The reason you might not want too many emails is that you don’t want to spread it too thin. As soon as your subscribers start to feel that they are not getting genuine value from your emails, they’ll stop reading them. So to err on the side of caution, pack in lots of useful information into a few emails rather than create a large number of emails that are thinner on useful content.
Pro Tips for Email Courses
While the basic process may be simple enough, there are lots of things that you can do to make sure your email course generates genuine leads. One of these is to encourage replies. Set up your course so that people can reply to the email they receive and it will go straight to your inbox. This is a great way to get your leads more engaged with you and your brand. You could ask them to just say hi or to send over any questions they have. Even better, provide some bonus information in response to a reply. Ask them a question at the end of one of the emails and explain that those who reply will get a bonus lesson, even if they get the answer wrong.
This is an easy way for them to get some bonus info, and it also gets them to introduce themselves. Another important tip is to use your very best stuff and don’t be tempted to make your course too ‘light’ on info. If you are selling a course and this is just the freebie, make sure you still provide genuine value in your free course.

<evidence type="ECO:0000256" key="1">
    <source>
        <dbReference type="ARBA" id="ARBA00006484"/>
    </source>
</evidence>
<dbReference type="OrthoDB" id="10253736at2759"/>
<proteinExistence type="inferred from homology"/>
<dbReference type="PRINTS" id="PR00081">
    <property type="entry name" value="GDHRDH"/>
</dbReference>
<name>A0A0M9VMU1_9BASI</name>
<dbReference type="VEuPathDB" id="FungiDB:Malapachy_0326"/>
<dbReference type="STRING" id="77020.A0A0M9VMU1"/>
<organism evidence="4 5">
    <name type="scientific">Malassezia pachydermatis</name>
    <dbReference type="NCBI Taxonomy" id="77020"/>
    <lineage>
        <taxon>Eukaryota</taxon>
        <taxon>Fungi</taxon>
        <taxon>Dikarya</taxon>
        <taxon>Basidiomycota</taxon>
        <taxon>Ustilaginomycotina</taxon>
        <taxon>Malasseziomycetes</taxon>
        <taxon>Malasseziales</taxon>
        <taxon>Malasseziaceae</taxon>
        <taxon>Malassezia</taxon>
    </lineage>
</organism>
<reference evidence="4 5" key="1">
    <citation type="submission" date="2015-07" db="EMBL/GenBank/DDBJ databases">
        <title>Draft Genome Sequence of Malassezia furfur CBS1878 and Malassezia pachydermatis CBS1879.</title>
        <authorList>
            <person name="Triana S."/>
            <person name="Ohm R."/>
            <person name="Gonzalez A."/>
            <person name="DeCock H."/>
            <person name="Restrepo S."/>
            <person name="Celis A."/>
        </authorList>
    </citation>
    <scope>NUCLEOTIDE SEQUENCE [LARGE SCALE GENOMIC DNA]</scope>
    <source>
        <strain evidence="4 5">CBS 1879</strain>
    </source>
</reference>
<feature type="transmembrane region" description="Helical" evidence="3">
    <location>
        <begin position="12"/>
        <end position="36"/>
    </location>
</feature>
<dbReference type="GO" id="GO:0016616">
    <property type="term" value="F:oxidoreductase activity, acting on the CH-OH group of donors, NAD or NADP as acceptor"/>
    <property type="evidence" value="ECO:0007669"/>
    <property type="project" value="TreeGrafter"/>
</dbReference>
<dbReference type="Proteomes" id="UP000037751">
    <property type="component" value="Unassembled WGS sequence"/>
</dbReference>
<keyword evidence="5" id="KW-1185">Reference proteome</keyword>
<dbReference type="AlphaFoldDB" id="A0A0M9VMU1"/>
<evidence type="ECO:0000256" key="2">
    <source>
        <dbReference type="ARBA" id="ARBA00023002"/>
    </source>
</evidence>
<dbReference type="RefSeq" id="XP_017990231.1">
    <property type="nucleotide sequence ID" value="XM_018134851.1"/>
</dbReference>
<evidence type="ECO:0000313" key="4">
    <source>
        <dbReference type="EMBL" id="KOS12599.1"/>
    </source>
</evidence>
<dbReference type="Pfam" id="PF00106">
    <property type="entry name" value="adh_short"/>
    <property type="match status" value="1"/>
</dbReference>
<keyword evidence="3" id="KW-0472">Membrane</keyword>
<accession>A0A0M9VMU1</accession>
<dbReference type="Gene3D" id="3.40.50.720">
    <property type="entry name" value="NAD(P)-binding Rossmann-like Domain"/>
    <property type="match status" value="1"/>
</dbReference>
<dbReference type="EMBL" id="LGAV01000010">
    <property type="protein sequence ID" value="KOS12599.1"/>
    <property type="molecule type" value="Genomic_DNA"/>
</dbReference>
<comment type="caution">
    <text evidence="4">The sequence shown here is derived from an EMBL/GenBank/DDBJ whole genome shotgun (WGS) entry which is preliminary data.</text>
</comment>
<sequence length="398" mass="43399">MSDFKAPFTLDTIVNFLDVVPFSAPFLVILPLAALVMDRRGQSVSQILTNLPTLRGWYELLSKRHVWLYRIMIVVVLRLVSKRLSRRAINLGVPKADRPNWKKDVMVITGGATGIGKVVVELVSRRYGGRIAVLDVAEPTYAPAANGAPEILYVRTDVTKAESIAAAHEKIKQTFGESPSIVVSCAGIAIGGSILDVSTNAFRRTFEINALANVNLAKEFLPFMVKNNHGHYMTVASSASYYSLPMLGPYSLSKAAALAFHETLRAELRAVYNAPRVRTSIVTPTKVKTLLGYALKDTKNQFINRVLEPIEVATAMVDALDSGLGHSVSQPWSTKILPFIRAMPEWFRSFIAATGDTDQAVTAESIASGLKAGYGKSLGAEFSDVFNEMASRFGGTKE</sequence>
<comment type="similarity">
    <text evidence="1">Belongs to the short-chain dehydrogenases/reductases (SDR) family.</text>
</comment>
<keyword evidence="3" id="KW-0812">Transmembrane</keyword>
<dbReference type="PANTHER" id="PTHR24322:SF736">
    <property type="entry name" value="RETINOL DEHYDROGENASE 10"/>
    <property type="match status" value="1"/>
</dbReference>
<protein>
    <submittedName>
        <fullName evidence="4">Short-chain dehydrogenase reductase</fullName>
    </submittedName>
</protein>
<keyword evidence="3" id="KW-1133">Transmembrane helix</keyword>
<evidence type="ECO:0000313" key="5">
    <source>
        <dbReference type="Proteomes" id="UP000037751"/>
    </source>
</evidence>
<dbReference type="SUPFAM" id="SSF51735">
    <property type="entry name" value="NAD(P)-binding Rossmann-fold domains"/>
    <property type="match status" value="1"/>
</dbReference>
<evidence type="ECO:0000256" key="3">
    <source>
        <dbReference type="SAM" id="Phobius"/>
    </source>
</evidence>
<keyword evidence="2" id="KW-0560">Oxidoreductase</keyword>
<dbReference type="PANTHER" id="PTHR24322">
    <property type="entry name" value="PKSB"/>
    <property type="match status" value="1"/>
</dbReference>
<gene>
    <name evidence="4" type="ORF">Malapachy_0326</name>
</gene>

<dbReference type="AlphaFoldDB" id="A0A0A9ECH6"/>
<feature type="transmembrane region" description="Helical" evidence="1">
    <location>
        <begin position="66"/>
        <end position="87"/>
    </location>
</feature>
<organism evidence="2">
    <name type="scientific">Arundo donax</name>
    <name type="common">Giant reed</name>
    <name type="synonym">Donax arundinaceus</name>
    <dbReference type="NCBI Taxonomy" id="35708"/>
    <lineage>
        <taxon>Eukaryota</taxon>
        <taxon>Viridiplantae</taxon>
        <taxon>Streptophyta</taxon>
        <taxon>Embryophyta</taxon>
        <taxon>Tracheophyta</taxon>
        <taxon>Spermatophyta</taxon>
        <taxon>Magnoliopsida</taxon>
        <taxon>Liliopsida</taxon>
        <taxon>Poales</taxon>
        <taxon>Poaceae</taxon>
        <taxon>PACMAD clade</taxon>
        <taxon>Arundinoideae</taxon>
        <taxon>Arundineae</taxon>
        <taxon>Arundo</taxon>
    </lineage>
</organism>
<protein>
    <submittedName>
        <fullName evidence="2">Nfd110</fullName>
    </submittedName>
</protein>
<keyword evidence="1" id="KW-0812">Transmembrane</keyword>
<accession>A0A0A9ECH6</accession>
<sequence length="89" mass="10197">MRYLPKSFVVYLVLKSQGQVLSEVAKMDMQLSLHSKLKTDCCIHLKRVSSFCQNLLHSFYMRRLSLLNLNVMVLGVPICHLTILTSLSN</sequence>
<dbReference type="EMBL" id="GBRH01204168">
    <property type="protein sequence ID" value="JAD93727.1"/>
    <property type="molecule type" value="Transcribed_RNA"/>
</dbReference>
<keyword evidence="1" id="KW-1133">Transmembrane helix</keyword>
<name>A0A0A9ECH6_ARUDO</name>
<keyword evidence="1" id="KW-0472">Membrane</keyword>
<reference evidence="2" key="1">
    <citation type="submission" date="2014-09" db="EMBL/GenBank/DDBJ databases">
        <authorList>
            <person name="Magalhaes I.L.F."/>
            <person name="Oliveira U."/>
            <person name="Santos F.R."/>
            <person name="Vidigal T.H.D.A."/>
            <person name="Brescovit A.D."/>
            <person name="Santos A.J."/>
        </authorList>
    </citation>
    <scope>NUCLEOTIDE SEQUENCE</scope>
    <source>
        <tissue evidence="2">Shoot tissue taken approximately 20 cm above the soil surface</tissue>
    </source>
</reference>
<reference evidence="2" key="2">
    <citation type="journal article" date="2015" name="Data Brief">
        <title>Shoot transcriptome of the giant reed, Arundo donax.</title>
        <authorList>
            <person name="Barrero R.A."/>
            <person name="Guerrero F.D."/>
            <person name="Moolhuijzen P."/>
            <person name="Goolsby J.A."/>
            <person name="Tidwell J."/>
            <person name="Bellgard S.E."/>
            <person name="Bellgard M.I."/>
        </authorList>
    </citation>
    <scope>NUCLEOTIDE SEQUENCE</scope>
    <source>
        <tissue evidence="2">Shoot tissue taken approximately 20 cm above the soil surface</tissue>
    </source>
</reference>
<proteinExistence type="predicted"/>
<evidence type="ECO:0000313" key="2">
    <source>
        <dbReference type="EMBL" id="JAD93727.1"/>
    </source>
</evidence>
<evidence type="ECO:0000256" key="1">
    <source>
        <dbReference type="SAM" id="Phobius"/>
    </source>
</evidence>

Otherwise, sign-ups will assume that the full course is the same low standard. The trick is to provide genuine value but then to offer something even more for the full version. Whatever you are selling, don’t be tempted to whip up a few basic emails and call it a course just to get people to sign up because that could hurt your conversions.
Another thing to be wary of is going for the hard sell in your email course. Sure, link to the odd blog post and even a product, as long as it is relevant to the info. Just don’t make it look like the whole aim of the course was to sell something. The most important thing right now is to get them on your list, and you want them to trust you and know that you are an authority in your niche.
You might want to sell your product at the end of the course. But if you are going to be sending out regular emails, you could wait until after the course has finished. In any case, only start selling after you have provided a few good emails packed full of valuable info. Finally, consider creating a few different courses for different types of customers (if this is relevant to your business).
The courses take some time to create but remember: You can use them over and over again for as long as the information remains relevant. Having three or four courses could encourage more sign-ups, and you could also offer the other courses to people who have already signed up to one, which is an effective way to segment your list.
Marketing Your Email Course
Once you’ve created your course, you want to make sure people know about it. So:
- Talk about it in your blogs
- Pin it to the top of your Twitter feed
- Post about it on Facebook
- Link to it on your homepage
And do anything else you can to get the word out. When you update it, make sure people know, and when you create a new course, tell everyone. Create a landing page and use CRO techniques to boost conversions. Set up some AdWords ads and test them. In short, put some work into promoting it. Soon you’ll have a highly targeted email list of subscribers grateful to you for sending them such value-packed content.